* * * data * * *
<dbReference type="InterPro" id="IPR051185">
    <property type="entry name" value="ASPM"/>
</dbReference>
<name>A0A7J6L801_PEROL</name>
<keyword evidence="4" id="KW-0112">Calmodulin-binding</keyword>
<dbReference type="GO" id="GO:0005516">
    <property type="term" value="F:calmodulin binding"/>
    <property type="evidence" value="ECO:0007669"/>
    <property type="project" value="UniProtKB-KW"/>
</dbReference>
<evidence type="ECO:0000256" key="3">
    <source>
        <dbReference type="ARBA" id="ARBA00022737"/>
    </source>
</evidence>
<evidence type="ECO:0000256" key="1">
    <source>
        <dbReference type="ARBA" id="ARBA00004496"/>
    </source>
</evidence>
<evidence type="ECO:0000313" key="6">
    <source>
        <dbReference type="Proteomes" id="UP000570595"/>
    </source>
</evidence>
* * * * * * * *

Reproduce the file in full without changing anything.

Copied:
<dbReference type="InterPro" id="IPR051185">
    <property type="entry name" value="ASPM"/>
</dbReference>
<name>A0A7J6L801_PEROL</name>
<keyword evidence="4" id="KW-0112">Calmodulin-binding</keyword>
<dbReference type="GO" id="GO:0005516">
    <property type="term" value="F:calmodulin binding"/>
    <property type="evidence" value="ECO:0007669"/>
    <property type="project" value="UniProtKB-KW"/>
</dbReference>
<evidence type="ECO:0000256" key="3">
    <source>
        <dbReference type="ARBA" id="ARBA00022737"/>
    </source>
</evidence>
<evidence type="ECO:0000256" key="1">
    <source>
        <dbReference type="ARBA" id="ARBA00004496"/>
    </source>
</evidence>
<evidence type="ECO:0000313" key="6">
    <source>
        <dbReference type="Proteomes" id="UP000570595"/>
    </source>
</evidence>